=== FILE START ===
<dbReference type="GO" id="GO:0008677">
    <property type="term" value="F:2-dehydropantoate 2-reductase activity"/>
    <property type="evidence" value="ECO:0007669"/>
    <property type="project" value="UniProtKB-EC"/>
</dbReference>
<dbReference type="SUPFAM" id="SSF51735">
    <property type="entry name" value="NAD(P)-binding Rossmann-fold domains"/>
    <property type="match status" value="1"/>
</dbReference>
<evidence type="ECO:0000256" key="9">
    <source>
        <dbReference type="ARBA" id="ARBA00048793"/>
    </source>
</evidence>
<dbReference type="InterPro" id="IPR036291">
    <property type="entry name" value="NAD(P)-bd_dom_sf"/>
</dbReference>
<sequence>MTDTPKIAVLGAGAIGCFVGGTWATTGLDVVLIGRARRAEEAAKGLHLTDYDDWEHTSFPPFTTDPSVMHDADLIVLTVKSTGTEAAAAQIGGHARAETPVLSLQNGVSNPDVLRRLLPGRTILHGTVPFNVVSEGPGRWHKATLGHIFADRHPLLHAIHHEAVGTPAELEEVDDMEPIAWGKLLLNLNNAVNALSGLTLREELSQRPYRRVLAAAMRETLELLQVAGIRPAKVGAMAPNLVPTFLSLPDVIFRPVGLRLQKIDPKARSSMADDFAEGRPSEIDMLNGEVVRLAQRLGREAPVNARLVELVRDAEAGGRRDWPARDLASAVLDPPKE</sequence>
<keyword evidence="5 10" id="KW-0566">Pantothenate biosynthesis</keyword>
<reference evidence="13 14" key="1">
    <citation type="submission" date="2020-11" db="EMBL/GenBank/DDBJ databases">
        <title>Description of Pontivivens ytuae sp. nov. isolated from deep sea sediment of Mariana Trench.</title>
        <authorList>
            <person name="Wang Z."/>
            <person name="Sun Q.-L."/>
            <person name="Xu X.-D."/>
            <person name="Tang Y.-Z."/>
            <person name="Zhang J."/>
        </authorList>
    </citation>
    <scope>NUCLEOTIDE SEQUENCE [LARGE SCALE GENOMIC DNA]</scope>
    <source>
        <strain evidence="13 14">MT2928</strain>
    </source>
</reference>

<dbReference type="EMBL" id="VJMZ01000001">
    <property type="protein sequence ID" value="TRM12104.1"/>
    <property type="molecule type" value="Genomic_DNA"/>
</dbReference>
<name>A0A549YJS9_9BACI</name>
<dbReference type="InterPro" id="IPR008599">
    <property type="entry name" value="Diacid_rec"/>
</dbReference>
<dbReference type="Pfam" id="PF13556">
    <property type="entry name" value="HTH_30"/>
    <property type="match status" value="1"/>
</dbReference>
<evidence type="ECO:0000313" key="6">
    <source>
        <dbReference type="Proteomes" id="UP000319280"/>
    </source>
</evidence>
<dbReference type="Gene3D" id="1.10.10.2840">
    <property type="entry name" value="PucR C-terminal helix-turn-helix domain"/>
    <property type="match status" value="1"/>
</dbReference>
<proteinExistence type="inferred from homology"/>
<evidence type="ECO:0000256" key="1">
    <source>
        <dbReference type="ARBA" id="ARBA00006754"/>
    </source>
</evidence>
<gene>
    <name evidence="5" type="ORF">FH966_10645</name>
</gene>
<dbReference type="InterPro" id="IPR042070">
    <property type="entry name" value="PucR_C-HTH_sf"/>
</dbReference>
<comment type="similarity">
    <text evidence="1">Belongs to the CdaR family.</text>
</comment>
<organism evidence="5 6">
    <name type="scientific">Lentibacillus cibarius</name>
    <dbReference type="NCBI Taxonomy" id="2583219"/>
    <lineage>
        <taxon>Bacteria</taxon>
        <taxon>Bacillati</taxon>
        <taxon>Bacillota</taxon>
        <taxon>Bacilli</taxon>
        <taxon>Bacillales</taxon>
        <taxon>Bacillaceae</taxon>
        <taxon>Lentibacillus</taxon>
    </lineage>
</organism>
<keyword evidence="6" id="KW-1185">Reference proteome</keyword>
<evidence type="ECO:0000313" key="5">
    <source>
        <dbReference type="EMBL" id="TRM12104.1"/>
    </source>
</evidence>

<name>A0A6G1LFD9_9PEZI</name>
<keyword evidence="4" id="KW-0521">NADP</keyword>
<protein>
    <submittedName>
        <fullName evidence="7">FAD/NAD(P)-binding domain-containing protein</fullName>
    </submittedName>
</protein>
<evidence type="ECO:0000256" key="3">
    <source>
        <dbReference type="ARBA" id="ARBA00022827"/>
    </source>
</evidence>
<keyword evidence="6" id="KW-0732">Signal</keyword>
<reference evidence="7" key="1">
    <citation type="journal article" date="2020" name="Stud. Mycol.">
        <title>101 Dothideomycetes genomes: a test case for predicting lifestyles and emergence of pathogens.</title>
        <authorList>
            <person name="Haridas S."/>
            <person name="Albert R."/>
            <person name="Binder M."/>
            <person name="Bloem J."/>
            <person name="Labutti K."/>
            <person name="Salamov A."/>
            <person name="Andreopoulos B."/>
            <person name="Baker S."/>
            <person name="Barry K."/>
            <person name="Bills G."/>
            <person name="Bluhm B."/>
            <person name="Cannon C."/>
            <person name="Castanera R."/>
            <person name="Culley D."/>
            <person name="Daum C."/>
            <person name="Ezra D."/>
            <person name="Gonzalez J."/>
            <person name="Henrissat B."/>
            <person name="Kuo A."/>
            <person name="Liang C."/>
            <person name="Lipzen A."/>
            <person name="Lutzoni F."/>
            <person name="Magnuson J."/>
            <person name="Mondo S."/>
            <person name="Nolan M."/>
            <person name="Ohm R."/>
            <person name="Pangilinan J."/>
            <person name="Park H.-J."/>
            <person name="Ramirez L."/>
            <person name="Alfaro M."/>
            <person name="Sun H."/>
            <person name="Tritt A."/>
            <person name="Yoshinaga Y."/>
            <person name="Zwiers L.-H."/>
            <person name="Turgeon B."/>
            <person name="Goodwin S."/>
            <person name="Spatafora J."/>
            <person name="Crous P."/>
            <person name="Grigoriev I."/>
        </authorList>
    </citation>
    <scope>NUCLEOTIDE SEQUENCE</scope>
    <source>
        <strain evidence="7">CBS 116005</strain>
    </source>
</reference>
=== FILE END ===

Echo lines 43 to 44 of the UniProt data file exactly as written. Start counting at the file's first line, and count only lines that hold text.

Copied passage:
</dbReference>
<dbReference type="Pfam" id="PF13556">